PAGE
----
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Parental rights vs. the equality duty: what the law really says

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The Christian Legal Centre’s Roger Kiska discusses how British schools have moved away from teaching basic primary education, instead choosing to focus on teaching the ideology of inclusivity. Roger explains the reality of their legal obligation and how many schools are not fulfilling it.
 

The Talking Point

Increasingly, British schools are lagging behind schools from other countries in teaching children the primary elements of education: such as reading, writing and arithmetic. In turn they are spending much more time exposing children to ideological education on issues such as transgender theory and sexual orientation. Schools have defended themselves with the same talking point; that the Equality Act requires them to ‘educate’ children about the protected characteristics. This article will explore that question, looking at what the law actually requires and juxtaposing that against its more fundamental obligation to respect parental rights by not undermining a family’s ability to raise their children according to their own faith beliefs on such sensitive matters.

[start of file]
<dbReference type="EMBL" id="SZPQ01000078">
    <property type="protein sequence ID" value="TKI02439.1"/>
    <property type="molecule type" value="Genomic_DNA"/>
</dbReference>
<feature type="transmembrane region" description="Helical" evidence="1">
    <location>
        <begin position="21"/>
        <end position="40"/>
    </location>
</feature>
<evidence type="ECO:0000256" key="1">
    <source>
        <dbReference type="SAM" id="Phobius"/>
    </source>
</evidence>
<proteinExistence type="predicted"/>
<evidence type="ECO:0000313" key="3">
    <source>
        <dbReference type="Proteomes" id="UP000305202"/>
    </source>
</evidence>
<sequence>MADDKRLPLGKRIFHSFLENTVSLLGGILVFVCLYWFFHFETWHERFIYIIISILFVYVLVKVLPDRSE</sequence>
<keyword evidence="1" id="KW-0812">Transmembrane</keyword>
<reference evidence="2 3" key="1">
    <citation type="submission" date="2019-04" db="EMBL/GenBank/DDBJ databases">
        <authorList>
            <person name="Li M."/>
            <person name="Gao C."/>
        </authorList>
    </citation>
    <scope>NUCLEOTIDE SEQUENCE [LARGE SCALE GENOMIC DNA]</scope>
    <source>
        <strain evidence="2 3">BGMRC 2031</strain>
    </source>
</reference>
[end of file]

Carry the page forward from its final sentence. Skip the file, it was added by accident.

The Human Rights Act 1998

The position of the Human Rights Act 1998 in relation to parental rights is very simple and straightforward. Protocol 1, Article 2 of the European Convention of Human Rights, as transposed into UK law through the Human Rights Act, requires the state – and by extension schools – to respect the right of parents to educate their children in accordance with their own religious and philosophical convictions. Schools are forbidden from engaging in any form of moral or social proselytising or indoctrination as this directly undermines parental rights. This right is fortified by Articles 14 and 18 of the United Nations Convention of the Rights of the Child, which lays clear the reality that parents have the primary responsibility of raising and educating their children. The role of schools is to assist parents in this task, and not to usurp the parental mantle.